Hardy’s “The Darkling Thrush”

I included this poem in my January 1, 2002 entry and I still haven't found a better poem to start a new year.

Perhaps it's a testament to the value of art that this poem written at the beginning of the 20th Century seems as valid today as it did the day it was written.

THE DARKLING THRUSH

I LEANT upon a coppice gate
When Frost was spectre-gray,
And Winter's dregs made desolate
The weakening eye of day.
The tangled bine-stems scored the sky-
Like strings of broken lyres,
And all mankind that haunted nigh
Had sought their household fires.

The land's sharp features seemed to be
The Century's corpse outleapt,
His crypt the cloudy canopy,
The wind his death-lament.
The ancient pulse of germ and birth
Was shrunken hard and dry,
And every spirit upon earth
Seemed fervourless as I.

At once a voice arose among
The bleak twigs overhead
In a full-hearted evensong
Of joy illimited;
An aged thrush, frail, gaunt, and small,
In blast-beruffled plume,
Had chosen thus to fling his soul
Upon the growing gloom.

So little cause for carolings
Of such ecstatic sound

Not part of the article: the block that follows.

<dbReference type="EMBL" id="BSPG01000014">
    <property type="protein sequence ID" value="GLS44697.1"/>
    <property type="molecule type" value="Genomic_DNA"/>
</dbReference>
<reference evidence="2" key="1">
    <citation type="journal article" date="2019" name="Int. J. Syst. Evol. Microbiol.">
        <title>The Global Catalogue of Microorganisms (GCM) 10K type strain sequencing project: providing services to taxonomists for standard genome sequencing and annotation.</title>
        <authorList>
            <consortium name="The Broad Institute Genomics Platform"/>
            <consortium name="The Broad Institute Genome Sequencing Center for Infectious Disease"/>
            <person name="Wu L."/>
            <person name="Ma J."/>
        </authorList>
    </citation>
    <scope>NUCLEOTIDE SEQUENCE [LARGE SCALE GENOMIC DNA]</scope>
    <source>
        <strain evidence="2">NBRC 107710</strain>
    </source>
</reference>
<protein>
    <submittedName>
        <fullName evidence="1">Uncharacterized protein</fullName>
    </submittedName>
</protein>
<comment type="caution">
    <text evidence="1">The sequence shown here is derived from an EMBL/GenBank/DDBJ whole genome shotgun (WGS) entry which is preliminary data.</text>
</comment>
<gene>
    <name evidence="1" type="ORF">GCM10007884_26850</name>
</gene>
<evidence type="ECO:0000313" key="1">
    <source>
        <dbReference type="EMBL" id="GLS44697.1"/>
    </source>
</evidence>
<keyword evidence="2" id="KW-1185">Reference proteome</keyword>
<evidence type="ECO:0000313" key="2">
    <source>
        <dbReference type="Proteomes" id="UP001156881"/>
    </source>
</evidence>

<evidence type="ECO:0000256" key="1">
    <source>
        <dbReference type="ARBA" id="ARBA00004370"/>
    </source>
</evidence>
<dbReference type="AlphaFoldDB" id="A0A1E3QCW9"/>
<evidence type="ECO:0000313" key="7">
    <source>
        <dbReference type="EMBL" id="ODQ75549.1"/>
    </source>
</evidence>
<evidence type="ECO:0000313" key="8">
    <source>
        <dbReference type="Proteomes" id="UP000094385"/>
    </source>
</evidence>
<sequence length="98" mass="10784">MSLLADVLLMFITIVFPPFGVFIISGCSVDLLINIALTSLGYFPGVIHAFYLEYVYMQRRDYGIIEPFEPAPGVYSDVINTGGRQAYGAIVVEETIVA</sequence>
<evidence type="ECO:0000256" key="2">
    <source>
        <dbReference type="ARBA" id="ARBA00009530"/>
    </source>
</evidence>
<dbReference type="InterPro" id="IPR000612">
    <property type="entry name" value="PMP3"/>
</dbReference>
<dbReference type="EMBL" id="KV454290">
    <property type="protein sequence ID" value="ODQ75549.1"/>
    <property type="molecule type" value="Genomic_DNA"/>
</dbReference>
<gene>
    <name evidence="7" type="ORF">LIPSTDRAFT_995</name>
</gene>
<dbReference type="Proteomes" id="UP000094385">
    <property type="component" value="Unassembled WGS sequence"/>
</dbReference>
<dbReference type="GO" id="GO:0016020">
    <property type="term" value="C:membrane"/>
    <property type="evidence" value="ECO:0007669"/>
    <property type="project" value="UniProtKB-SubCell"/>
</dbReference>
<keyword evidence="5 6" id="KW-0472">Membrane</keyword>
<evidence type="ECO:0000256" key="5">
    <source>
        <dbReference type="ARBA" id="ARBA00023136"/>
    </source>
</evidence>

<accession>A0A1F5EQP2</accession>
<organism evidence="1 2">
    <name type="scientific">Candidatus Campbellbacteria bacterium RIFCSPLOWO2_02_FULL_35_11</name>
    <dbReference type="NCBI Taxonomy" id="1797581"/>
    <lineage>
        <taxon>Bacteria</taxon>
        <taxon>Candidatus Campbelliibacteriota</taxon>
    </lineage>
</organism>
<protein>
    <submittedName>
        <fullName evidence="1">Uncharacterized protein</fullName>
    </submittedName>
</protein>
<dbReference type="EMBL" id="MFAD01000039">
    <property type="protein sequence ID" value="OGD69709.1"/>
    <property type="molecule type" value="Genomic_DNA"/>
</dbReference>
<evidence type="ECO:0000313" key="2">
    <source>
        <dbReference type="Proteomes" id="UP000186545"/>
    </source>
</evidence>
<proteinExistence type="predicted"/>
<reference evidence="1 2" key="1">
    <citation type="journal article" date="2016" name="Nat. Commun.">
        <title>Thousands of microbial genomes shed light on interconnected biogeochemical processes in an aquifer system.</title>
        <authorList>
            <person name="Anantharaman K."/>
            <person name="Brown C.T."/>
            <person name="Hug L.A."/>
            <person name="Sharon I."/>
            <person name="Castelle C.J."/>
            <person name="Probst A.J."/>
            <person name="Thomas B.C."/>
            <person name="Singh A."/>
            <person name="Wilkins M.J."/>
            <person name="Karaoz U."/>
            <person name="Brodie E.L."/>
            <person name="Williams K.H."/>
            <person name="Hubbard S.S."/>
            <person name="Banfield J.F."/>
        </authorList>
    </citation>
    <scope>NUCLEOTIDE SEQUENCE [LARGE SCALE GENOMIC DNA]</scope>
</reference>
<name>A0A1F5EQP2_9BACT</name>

Was written on terrestrial things
Afar or nigh around,
That I could think there trembled through
His happy good-night air
Some blessed Hope, whereof he knew
And I was unaware.

December 1900

There is, indeed, something in the human soul that helps us to transcend the tragedy of the world that each of us must confront everyday of our life.

4 thoughts on “Hardy’s “The Darkling Thrush”

  1. Here’s a poem written by the poet Ed Stone who died in 1977. I thought of it after reading your comments on Hardy’s “The Darkling Thrush.”

    HOPE

    “A year from now” you
    just said to me
    something about
    “a year from now”
    we?

    I attempting to “view
    from a clear distance”
    you me world sun our
    child throwing rocks
    at us from that
    far burning yellow
    daily hill up there
    “Child!”

    I thinking ALL ALL
    sun rocks yellow hill
    “a year from now”
    possible?

    Because you mentioned
    it so casually I even
    half believe you.

    ***********

  2. I didn’t really think the poem needed any comments since it’s pretty straightforward, but I’m afraid that this poem doesn’t remind me of Hardy’s poem at all.

  3. What a caustic comment!
    You should praise the Lord that someone looked at your site, ungrate. I have a site and no one ever looks at mine.

  4. This is all fine. For one thing, the statement “a year from now” can be placed in the New Year’s Day spectrum. New Year’s resolutions show in the statement “A view from a clear distance.” Smashed into the second paragraph are the people important to this individual’s life to be considered year round, not just lightly but on a bound schedule that can be a serious plan. The last line is just how I felt this end of year when I said I won’t have a resolution just so I can take everything seriously without making excuses. Both poems only hint at the actual event of New Year’s day, so y’all should call a truce.

What do you think?